In the early morning hours of November 9, 2016, God told Frank Amedia that with Donald Trump having been elected president, Amedia and his fellow Trump-supporting “apostles” and “prophets” had a new mission. Thus was born POTUS Shield, a network of Pentecostal leaders devoted to helping Trump bring about the reign of God in America and the world.

Amedia described the divine origins of POTUS Shield during a gathering that spread over three days in March 2017 at the northeastern Ohio church he pastors. Interspersed with Pentecostal worship, liturgical dancing, speaking in tongues, shofar blowing, and Israeli flag waving, Amedia and other POTUS Shield leaders put forth their vision for a Christian America and their plans to bring it to fruition through prayer, political engagement and organizing in all 50 states. Among the many decrees made at the event was that Islam must be “completely broken down.”

POTUS Shield’s leaders view politics as spiritual warfare, part of a great struggle between good and evil that is taking place continuously in “the heavenlies” and here on earth, where the righteous contend with demonic spirits that control people, institutions and geographic regions. They believe that Trump’s election has given the church in America an opportunity to spark a spiritual Great Awakening that will engulf the nation and world. And they believe that a triumphant church establishing the kingdom of God on earth will set the stage for Christ’s return. Amedia says that the “POTUS” in the group’s name does not refer only to the president of the United States, but also to a new “prophetic order of the United States” that God is establishing.

Read the entire report here.

Montgomery also did an interview with Sunnivie Brydum at Religion Dispatches.

The ties between POTUS Shield and the court evangelicals are becoming clear:

Frank Amedia, the co-founder of Touch Heaven Ministries, is a “Christian policy liason” for Trump.  Amedia claims to have had a vision of a giant broom sweeping all the liberal judges from the Supreme Court.  He also believes he can control natural events like tsunamis and tornadoes.

Dutch Sheets, another leader of the POTUS Shield movement, was apparently part of a group of evangelical leaders who prayed with Donald Trump in the White House.

Rick Joyner, founder and director of MorningStar Ministries, also visited Trump in the White House.

Bishop Harry Jackson of Hope Christian Church in Beltsville, Maryland, has been a longtime court evangelical.  Here he is talking about 7 Mountain Dominionism.

Herman Martir, a Filipino-American pastor in Texas and a representative of this wing of evangelicalism, serves on Trump’s National Diversity Coalition.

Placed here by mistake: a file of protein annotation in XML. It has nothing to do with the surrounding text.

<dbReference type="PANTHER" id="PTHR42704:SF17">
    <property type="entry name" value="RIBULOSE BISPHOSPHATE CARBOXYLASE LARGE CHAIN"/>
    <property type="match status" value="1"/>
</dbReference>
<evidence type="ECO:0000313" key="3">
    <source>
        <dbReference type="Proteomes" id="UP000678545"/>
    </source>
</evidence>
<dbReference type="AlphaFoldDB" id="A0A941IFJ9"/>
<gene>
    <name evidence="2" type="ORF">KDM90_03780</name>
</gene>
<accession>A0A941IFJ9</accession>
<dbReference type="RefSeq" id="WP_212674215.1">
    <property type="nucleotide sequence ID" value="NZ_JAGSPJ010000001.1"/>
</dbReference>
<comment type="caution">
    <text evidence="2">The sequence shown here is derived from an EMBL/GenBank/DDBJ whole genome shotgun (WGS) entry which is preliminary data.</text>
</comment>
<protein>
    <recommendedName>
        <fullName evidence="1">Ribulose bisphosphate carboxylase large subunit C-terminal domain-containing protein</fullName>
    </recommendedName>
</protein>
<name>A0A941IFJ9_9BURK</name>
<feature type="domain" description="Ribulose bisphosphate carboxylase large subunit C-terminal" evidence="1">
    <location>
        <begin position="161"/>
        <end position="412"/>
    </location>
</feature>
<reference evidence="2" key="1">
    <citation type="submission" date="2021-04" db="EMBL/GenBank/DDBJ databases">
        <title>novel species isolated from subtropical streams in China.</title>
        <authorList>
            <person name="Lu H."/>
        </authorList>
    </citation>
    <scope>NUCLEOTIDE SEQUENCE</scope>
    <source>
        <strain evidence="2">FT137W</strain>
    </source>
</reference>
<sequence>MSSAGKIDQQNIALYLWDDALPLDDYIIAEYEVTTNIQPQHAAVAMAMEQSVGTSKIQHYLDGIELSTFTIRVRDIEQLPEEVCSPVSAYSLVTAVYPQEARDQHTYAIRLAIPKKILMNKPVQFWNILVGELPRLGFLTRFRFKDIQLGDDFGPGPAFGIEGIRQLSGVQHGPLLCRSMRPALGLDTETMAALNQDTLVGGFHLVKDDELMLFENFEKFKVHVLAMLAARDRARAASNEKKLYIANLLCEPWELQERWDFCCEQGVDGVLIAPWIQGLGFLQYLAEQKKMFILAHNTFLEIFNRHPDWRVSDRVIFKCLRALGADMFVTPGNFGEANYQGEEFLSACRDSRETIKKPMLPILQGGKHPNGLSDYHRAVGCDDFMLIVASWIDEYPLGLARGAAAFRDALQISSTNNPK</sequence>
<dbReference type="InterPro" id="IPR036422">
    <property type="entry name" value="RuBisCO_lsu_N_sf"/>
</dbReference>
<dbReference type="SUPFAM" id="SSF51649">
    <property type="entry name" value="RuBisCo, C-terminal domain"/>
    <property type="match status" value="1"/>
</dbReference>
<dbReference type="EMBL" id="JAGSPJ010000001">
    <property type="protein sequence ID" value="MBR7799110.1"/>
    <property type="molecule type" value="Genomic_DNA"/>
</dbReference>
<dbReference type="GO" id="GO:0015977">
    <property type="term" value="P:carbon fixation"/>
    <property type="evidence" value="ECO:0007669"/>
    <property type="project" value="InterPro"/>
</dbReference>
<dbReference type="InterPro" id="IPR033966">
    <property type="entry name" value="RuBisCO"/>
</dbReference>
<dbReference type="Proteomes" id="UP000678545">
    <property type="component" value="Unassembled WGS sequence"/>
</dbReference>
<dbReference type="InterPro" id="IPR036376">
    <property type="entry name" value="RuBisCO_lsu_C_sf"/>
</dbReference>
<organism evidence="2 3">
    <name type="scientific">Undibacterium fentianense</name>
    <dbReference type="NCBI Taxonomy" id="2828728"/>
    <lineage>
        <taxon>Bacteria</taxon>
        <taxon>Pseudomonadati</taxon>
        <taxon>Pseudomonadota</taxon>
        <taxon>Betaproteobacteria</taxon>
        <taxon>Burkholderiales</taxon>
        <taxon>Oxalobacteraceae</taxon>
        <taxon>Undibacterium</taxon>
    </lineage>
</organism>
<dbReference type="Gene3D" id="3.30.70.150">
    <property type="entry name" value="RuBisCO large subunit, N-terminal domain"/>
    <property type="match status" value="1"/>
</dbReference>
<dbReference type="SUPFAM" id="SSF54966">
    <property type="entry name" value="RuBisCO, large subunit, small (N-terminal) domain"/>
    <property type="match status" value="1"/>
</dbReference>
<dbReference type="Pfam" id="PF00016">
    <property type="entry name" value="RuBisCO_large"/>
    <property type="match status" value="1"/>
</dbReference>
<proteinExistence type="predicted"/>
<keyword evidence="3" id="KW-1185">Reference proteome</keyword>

Cindy Jacobs, a self-proclaimed prophet and a leader in the POTUS Shield movement, was on the White House lawn when Trump signed his executive order on religious liberty.

More to come.

Court Evangelical: We Have “Unprecedented Access” to the Trump White House

Land

Richard Land

Southern Baptist Richard Land, the president of a conservative evangelical seminary and the guy who held Russell Moore‘s position at the head of the Southern Baptist Ethics and Liberty Commission until he made racist remarks on his radio program, is the latest court evangelical to praise King Donald.

In an interview with fellow Southern Baptist leader Ronnie Floyd, Land calls Trump a “pleasant surprise.”  He says that Trump has given him and the other court evangelicals “unprecedented access” to his administration.  Land adds that Trump is “fascinated by evangelicals.” He even discusses what it is like to walk around the White House and schmooze with the other evangelicals who make up Trump’s court.

Listen:

I have always been skeptical of the critics who believe that all conservative evangelicals want to create a theocracy.  I am still skeptical, but getting less so.  Trump and the court evangelicals are pushing me in this direction.

For example, what does Land mean when he says that the court evangelicals have “unprecedented access” to the POTUS?  What do they want to do with this “unprecedented access?”  Are they using such access to speak truth to power?  Are they using this access to call out Donald Trump for his sins?

Are they modeling themselves after the Old Testament court prophet Nathan? Remember Nathan? He was the one who called out King David for adultery and murder using a parable that ended with the phrase “thou art the man!”  Somehow I doubt that this is how the court evangelicals are using their “unprecedented access.”  And if they are using their access this way, it does not appear to be going well.  The “baby Christian” does not appear to be growing.

I think it’s pretty obvious what Land and the other court evangelicals want to do with their access to the White House.  They want to make sure everyone who does not agree with them will either be thrown out of the country or subordinated to the status of second-class citizen. Their approach to public life is driven by the erroneous view that the founding fathers wanted to establish a Christian nation. It is not motivated by the Judeo-Christian idea that all human beings are created in God’s image and thus deserve dignity, worth, and a place in democratic life regardless of their religious beliefs, sexual identity, or views on marriage.

Court Evangelical: An “Axis of Evil” is Destroying the Trump Presidency

As many of you know, President George W. Bush used the phrase “axis of evil” in his 2002 State of the Union Address to describe foreign governments sponsoring terrorism and seeking to build nuclear arsenals.  Bush applied the phrase to North Korea, Iran, and Iraq.